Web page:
Yep! No two people’s experience with their parents is exactly the same. The attachment patterns formed during childhood can affect your attachment styles in your adult relationships.

Attachment styles are categorized as being either secure or insecure, with several subtypes of insecure attachment styles, including:

  • Anxious-preoccupied: People with this attachment type may be anxious, and crave closeness, but feel insecure about their partner leaving them.
  • Dismissive-avoidant: People with this type may have trouble trusting others for fear of being hurt.
  • Fearful-avoidant: People with this type may feel unsure about intimacy and tend to run away from experiencing difficult feelings.

Secure attachment styles result from having a caregiver who was responsive to your needs and emotionally available.

Insecure attachment styles, on the other hand, result from having a caregiver who was unresponsive to your needs and emotionally unavailable.

Secure attachment styles typically develop if your caregiver readily met your childhood needs.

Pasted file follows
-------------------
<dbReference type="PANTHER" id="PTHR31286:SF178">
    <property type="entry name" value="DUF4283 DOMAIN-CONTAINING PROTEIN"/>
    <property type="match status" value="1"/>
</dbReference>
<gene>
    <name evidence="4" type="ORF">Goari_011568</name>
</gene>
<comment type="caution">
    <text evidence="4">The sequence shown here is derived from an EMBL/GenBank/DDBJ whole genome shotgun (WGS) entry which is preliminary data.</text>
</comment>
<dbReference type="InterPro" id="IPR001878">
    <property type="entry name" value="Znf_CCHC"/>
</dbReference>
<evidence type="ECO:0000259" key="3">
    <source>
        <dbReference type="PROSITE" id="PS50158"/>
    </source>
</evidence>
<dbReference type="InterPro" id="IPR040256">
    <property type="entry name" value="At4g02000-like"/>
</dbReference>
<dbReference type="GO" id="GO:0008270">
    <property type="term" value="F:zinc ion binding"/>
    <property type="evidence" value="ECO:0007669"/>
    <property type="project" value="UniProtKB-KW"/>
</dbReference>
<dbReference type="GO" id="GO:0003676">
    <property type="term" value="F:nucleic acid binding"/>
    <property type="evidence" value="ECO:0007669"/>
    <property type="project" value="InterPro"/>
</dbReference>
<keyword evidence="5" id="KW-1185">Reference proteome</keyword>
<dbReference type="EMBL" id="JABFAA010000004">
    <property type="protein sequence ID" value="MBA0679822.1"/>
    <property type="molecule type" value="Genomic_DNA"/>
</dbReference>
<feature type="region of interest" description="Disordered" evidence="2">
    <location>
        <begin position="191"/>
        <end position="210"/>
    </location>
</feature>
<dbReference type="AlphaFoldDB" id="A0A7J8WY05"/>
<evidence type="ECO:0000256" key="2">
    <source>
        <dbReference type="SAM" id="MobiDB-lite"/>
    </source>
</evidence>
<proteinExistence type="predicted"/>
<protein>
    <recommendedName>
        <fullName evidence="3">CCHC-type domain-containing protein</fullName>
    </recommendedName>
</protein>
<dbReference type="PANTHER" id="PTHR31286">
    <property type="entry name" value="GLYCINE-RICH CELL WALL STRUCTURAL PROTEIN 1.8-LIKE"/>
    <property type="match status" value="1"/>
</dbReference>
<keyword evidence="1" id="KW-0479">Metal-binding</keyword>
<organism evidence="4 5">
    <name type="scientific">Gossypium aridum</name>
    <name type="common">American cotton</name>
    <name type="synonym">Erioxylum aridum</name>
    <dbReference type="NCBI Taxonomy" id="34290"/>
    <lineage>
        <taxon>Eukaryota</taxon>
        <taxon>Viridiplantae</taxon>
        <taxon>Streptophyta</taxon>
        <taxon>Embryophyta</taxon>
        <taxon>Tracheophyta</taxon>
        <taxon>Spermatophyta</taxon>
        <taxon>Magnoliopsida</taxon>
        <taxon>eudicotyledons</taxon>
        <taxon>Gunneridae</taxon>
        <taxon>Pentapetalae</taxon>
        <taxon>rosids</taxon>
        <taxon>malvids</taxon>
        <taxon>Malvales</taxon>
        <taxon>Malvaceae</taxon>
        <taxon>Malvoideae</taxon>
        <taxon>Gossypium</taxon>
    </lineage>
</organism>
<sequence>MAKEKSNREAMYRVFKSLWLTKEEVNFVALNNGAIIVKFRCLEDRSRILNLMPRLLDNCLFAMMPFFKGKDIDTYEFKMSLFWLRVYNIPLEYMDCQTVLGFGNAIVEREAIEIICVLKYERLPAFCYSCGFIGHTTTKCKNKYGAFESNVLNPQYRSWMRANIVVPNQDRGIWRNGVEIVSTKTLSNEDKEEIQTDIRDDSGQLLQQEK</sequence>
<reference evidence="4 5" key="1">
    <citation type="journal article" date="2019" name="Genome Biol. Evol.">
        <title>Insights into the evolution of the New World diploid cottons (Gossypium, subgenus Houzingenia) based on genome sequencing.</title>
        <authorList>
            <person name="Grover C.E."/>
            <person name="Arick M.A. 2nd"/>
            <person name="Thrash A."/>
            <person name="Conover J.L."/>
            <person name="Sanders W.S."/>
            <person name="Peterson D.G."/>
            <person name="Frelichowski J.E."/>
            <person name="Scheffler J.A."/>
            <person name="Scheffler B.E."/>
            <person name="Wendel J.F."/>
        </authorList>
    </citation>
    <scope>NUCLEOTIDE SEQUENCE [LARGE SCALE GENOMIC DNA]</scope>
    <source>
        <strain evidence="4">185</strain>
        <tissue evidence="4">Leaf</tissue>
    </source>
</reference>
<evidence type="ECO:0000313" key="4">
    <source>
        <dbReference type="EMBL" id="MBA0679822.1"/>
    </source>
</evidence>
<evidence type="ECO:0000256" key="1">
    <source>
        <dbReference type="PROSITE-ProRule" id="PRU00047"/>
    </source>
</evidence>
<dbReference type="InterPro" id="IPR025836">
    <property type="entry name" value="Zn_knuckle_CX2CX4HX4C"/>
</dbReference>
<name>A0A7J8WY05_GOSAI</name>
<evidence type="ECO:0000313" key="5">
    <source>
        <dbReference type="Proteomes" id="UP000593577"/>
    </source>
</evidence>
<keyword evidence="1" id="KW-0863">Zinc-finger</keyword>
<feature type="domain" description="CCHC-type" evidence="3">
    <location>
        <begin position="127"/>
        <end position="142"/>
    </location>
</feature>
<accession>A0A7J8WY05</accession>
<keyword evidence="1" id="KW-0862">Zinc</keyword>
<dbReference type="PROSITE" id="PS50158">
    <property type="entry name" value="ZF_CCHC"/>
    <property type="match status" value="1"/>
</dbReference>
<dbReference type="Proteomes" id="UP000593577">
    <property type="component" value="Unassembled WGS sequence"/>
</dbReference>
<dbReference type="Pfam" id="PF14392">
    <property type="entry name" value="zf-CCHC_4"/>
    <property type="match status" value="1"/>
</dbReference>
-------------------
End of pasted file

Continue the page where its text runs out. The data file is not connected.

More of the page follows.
As you can probably guess, people who have a loving and secure relationship with their caregivers are likely to grow into confident and self-assured adults.

These folks likely have their life together in various aspects, including their close relationships. Their relationships tend to be long lasting and built on real trust and intimacy.

Then there are the insecure attachment styles.

As Rollo pointed out, some insecure attachment styles could look like “daddy issues.”

She explains that they often appear as:

  • being anxious when you aren’t with your partner
  • needing lots of reassurance that the relationship is OK
  • seeing any negativity as a sign that the relationship is doomed

It isn’t just about romantic relationships, either. Your relationship with your caregivers and your attachment style also affect other close relationships, including your friendships. This can be described as an attachment disorder.

Everyone. “Daddy issues” aren’t just a female thing.

It doesn’t matter what sex and gender you were assigned at birth or how you identify; your relationship with your caregivers will always have some influence on the way you approach and deal with your adult relationships.

The way a person’s issues present might not look exactly the same, and so-called “daddy issues” could actually be mommy, grandma, or grandad issues.

Or something else entirely! No one is immune.

Who knows? It’s a bit of a head-scratcher given that Freud’s theories first focused on the relationship between father and son.